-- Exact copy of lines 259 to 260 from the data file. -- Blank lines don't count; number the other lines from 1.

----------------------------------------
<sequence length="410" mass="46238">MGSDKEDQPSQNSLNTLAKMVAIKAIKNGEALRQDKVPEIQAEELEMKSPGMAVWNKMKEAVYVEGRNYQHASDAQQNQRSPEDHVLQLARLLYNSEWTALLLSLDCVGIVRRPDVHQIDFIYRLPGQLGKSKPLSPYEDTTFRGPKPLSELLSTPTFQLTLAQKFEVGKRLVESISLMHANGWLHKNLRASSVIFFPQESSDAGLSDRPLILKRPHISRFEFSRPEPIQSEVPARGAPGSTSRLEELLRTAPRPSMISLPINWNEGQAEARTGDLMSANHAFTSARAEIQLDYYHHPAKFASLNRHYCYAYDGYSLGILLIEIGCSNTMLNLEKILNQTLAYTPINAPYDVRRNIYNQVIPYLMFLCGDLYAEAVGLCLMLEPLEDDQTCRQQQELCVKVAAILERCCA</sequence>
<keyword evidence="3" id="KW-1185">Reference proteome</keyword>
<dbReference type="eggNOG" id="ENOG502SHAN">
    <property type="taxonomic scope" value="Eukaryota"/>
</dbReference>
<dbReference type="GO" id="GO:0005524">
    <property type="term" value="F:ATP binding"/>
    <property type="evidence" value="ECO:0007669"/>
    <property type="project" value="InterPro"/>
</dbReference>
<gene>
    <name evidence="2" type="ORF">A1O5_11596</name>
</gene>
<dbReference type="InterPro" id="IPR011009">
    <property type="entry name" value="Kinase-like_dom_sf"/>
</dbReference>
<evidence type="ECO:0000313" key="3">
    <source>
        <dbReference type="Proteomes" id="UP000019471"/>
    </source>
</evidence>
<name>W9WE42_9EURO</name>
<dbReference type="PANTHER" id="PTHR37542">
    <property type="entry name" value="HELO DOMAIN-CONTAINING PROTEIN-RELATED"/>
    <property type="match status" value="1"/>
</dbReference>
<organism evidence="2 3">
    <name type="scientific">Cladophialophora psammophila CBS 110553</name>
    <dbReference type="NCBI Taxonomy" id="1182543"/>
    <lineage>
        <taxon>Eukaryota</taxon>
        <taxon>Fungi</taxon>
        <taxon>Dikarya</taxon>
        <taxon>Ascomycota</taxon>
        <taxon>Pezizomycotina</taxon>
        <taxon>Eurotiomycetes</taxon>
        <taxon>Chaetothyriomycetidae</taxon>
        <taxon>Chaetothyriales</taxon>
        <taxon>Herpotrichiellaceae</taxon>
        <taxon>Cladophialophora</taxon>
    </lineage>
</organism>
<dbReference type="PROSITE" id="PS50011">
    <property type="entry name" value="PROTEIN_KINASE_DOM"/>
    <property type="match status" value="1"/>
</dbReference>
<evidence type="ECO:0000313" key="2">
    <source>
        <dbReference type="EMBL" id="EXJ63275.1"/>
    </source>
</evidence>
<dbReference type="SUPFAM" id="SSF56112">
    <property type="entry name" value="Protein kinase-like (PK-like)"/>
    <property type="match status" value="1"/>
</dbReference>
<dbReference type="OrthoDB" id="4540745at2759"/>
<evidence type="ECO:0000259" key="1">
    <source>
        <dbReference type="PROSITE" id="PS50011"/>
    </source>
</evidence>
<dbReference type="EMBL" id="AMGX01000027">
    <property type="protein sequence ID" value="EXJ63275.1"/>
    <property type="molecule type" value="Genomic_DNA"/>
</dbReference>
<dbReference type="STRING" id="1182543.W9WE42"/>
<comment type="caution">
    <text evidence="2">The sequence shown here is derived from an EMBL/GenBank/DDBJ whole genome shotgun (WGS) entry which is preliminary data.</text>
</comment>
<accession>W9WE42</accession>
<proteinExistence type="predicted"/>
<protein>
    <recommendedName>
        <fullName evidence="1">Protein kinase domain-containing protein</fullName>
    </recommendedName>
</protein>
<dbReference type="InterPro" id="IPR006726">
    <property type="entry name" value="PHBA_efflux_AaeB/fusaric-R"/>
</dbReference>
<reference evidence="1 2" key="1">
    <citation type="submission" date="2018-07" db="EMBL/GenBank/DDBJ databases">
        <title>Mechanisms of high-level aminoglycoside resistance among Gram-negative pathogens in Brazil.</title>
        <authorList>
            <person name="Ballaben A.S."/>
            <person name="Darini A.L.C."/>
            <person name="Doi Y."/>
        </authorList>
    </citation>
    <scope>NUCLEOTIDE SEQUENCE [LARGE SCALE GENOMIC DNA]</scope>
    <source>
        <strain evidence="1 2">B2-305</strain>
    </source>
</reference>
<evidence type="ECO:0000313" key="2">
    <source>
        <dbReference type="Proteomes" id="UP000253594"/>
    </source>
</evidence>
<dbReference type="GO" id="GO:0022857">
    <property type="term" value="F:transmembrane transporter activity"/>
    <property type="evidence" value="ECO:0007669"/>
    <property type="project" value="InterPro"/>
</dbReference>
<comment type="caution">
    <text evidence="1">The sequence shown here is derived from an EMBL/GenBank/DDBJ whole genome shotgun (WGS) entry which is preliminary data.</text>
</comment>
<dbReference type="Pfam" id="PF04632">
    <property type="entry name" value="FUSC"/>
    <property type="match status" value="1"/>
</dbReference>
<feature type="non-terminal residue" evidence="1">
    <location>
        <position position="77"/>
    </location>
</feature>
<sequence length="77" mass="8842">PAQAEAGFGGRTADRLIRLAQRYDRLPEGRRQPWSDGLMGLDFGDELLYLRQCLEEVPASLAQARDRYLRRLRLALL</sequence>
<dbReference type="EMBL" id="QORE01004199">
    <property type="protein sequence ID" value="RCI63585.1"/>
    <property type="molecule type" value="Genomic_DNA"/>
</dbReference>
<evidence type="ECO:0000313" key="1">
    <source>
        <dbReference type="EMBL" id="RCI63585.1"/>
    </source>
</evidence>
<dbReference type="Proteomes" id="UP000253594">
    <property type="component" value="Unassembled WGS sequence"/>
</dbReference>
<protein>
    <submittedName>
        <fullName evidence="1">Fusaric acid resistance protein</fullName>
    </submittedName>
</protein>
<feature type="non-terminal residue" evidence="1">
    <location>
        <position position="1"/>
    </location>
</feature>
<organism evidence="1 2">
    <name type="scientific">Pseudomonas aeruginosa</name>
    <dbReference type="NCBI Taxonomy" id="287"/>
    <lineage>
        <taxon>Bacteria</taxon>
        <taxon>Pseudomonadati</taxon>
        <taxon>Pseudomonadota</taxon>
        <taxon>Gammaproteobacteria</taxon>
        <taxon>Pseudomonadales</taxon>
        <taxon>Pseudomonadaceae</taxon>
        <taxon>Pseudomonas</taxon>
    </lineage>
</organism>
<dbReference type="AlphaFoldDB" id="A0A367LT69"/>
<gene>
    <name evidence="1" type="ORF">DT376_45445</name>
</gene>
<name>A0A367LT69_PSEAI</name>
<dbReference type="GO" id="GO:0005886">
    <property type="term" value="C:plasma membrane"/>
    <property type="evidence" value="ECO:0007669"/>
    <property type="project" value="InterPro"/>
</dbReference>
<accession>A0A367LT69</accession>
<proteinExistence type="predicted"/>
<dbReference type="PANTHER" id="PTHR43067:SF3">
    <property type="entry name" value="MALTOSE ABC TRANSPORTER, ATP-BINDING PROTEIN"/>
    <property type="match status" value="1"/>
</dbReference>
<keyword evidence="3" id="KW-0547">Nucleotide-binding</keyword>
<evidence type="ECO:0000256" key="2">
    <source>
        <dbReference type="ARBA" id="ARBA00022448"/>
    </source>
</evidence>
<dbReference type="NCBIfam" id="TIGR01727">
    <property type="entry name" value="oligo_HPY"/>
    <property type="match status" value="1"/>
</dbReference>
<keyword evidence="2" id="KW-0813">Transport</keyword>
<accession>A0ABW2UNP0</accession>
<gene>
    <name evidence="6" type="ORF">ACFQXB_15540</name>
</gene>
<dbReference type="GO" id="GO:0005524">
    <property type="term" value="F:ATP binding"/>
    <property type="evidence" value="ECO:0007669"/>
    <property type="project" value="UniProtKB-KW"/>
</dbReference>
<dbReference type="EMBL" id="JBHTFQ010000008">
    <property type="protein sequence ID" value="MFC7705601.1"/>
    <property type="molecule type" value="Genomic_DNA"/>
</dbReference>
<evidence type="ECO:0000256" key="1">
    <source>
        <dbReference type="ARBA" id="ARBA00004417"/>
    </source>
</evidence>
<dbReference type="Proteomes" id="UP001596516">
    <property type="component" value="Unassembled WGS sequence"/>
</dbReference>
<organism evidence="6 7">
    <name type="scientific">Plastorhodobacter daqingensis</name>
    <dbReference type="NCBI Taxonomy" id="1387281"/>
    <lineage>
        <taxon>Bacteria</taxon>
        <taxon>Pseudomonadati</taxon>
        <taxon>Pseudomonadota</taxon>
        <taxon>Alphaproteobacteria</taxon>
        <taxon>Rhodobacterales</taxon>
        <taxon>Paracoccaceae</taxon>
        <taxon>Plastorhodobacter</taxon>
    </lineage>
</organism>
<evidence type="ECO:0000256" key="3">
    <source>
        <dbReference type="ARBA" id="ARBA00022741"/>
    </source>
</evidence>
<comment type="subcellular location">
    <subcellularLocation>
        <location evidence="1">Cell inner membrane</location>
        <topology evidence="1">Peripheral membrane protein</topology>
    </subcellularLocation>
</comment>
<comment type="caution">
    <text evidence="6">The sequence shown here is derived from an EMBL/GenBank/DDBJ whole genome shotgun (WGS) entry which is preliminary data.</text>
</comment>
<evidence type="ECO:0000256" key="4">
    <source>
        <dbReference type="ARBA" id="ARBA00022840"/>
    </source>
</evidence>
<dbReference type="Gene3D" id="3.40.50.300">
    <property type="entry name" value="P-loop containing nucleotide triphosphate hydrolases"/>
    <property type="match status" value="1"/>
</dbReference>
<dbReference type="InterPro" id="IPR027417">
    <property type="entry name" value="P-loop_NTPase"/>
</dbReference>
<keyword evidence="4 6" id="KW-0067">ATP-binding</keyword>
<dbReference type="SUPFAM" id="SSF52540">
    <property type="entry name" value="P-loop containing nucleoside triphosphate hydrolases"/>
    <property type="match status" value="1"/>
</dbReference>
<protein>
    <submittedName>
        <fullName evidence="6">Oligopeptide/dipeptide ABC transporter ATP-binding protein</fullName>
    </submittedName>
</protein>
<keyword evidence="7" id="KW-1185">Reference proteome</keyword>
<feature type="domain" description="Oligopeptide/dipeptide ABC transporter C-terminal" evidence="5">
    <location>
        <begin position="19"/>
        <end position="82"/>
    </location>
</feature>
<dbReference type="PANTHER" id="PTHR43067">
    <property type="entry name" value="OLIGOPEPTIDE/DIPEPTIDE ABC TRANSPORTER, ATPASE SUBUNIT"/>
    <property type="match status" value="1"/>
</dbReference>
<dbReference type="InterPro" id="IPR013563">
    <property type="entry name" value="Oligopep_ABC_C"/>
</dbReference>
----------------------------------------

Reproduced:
</dbReference>
<dbReference type="InterPro" id="IPR013563">